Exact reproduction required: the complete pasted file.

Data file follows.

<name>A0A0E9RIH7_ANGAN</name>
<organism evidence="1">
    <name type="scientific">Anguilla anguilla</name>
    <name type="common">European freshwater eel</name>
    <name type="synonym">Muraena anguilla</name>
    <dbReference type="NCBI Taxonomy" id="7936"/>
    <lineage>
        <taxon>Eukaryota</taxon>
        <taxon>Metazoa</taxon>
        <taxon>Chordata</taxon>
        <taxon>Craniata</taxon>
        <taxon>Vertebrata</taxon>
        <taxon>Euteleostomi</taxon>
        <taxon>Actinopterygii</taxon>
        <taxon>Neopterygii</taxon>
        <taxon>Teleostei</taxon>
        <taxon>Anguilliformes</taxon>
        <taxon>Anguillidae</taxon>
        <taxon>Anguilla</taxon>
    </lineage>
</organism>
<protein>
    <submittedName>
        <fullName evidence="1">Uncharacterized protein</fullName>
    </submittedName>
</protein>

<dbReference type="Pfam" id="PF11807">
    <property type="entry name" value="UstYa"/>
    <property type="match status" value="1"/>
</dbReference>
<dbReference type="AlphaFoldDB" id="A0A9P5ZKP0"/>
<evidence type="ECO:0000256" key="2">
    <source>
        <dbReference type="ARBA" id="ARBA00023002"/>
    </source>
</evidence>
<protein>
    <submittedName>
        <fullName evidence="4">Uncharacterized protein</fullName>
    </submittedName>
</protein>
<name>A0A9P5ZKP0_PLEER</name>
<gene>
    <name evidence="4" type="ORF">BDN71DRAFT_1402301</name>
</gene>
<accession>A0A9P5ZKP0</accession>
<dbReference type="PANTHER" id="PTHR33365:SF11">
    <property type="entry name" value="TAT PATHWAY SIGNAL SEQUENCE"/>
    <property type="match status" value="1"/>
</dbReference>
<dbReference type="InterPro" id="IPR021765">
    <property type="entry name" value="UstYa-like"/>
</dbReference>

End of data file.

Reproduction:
<name>A0A0E9RIH7_ANGAN</name>
<organism evidence="1">
    <name type="scientific">Anguilla anguilla</name>
    <name type="common">European freshwater eel</name>
    <name type="synonym">Muraena anguilla</name>
    <dbReference type="NCBI Taxonomy" id="7936"/>
    <lineage>
        <taxon>Eukaryota</taxon>
        <taxon>Metazoa</taxon>
        <taxon>Chordata</taxon>
        <taxon>Craniata</taxon>
        <taxon>Vertebrata</taxon>
        <taxon>Euteleostomi</taxon>
        <taxon>Actinopterygii</taxon>
        <taxon>Neopterygii</taxon>
        <taxon>Teleostei</taxon>
        <taxon>Anguilliformes</taxon>
        <taxon>Anguillidae</taxon>
        <taxon>Anguilla</taxon>
    </lineage>
</organism>
<protein>
    <submittedName>
        <fullName evidence="1">Uncharacterized protein</fullName>
    </submittedName>
</protein>

<dbReference type="Pfam" id="PF11807">
    <property type="entry name" value="UstYa"/>
    <property type="match status" value="1"/>
</dbReference>
<dbReference type="AlphaFoldDB" id="A0A9P5ZKP0"/>
<evidence type="ECO:0000256" key="2">
    <source>
        <dbReference type="ARBA" id="ARBA00023002"/>
    </source>
</evidence>
<protein>
    <submittedName>
        <fullName evidence="4">Uncharacterized protein</fullName>
    </submittedName>
</protein>
<name>A0A9P5ZKP0_PLEER</name>
<gene>
    <name evidence="4" type="ORF">BDN71DRAFT_1402301</name>
</gene>
<accession>A0A9P5ZKP0</accession>
<dbReference type="PANTHER" id="PTHR33365:SF11">
    <property type="entry name" value="TAT PATHWAY SIGNAL SEQUENCE"/>
    <property type="match status" value="1"/>
</dbReference>
<dbReference type="InterPro" id="IPR021765">
    <property type="entry name" value="UstYa-like"/>
</dbReference>